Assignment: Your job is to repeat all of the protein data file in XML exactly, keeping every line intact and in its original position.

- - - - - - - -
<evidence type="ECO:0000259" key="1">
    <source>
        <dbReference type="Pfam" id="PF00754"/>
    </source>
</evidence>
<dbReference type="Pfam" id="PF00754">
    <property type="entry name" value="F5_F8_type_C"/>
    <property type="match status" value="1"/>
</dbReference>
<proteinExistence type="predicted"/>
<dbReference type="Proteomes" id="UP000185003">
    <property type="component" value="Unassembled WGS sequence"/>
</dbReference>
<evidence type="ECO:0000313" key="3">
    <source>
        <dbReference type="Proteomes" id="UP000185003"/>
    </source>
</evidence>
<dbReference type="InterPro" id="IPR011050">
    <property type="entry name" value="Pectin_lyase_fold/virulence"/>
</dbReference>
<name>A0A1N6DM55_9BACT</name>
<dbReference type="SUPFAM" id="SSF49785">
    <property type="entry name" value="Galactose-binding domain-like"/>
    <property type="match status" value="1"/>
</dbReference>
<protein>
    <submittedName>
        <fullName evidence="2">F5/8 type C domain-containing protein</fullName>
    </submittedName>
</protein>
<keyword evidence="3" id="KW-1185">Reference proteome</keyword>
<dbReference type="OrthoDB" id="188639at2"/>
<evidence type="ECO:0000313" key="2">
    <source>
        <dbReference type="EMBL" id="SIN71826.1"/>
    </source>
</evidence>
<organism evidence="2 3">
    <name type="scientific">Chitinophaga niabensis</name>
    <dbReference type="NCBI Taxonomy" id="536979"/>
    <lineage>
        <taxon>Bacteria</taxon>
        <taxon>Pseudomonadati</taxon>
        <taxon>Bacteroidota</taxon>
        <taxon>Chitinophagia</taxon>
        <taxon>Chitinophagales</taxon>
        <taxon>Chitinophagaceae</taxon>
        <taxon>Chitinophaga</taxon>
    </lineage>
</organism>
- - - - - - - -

<evidence type="ECO:0000259" key="1">
    <source>
        <dbReference type="Pfam" id="PF00754"/>
    </source>
</evidence>
<dbReference type="Pfam" id="PF00754">
    <property type="entry name" value="F5_F8_type_C"/>
    <property type="match status" value="1"/>
</dbReference>
<proteinExistence type="predicted"/>
<dbReference type="Proteomes" id="UP000185003">
    <property type="component" value="Unassembled WGS sequence"/>
</dbReference>
<evidence type="ECO:0000313" key="3">
    <source>
        <dbReference type="Proteomes" id="UP000185003"/>
    </source>
</evidence>
<dbReference type="InterPro" id="IPR011050">
    <property type="entry name" value="Pectin_lyase_fold/virulence"/>
</dbReference>
<name>A0A1N6DM55_9BACT</name>
<dbReference type="SUPFAM" id="SSF49785">
    <property type="entry name" value="Galactose-binding domain-like"/>
    <property type="match status" value="1"/>
</dbReference>
<protein>
    <submittedName>
        <fullName evidence="2">F5/8 type C domain-containing protein</fullName>
    </submittedName>
</protein>
<keyword evidence="3" id="KW-1185">Reference proteome</keyword>
<dbReference type="OrthoDB" id="188639at2"/>
<evidence type="ECO:0000313" key="2">
    <source>
        <dbReference type="EMBL" id="SIN71826.1"/>
    </source>
</evidence>
<organism evidence="2 3">
    <name type="scientific">Chitinophaga niabensis</name>
    <dbReference type="NCBI Taxonomy" id="536979"/>
    <lineage>
        <taxon>Bacteria</taxon>
        <taxon>Pseudomonadati</taxon>
        <taxon>Bacteroidota</taxon>
        <taxon>Chitinophagia</taxon>
        <taxon>Chitinophagales</taxon>
        <taxon>Chitinophagaceae</taxon>
        <taxon>Chitinophaga</taxon>
    </lineage>
</organism>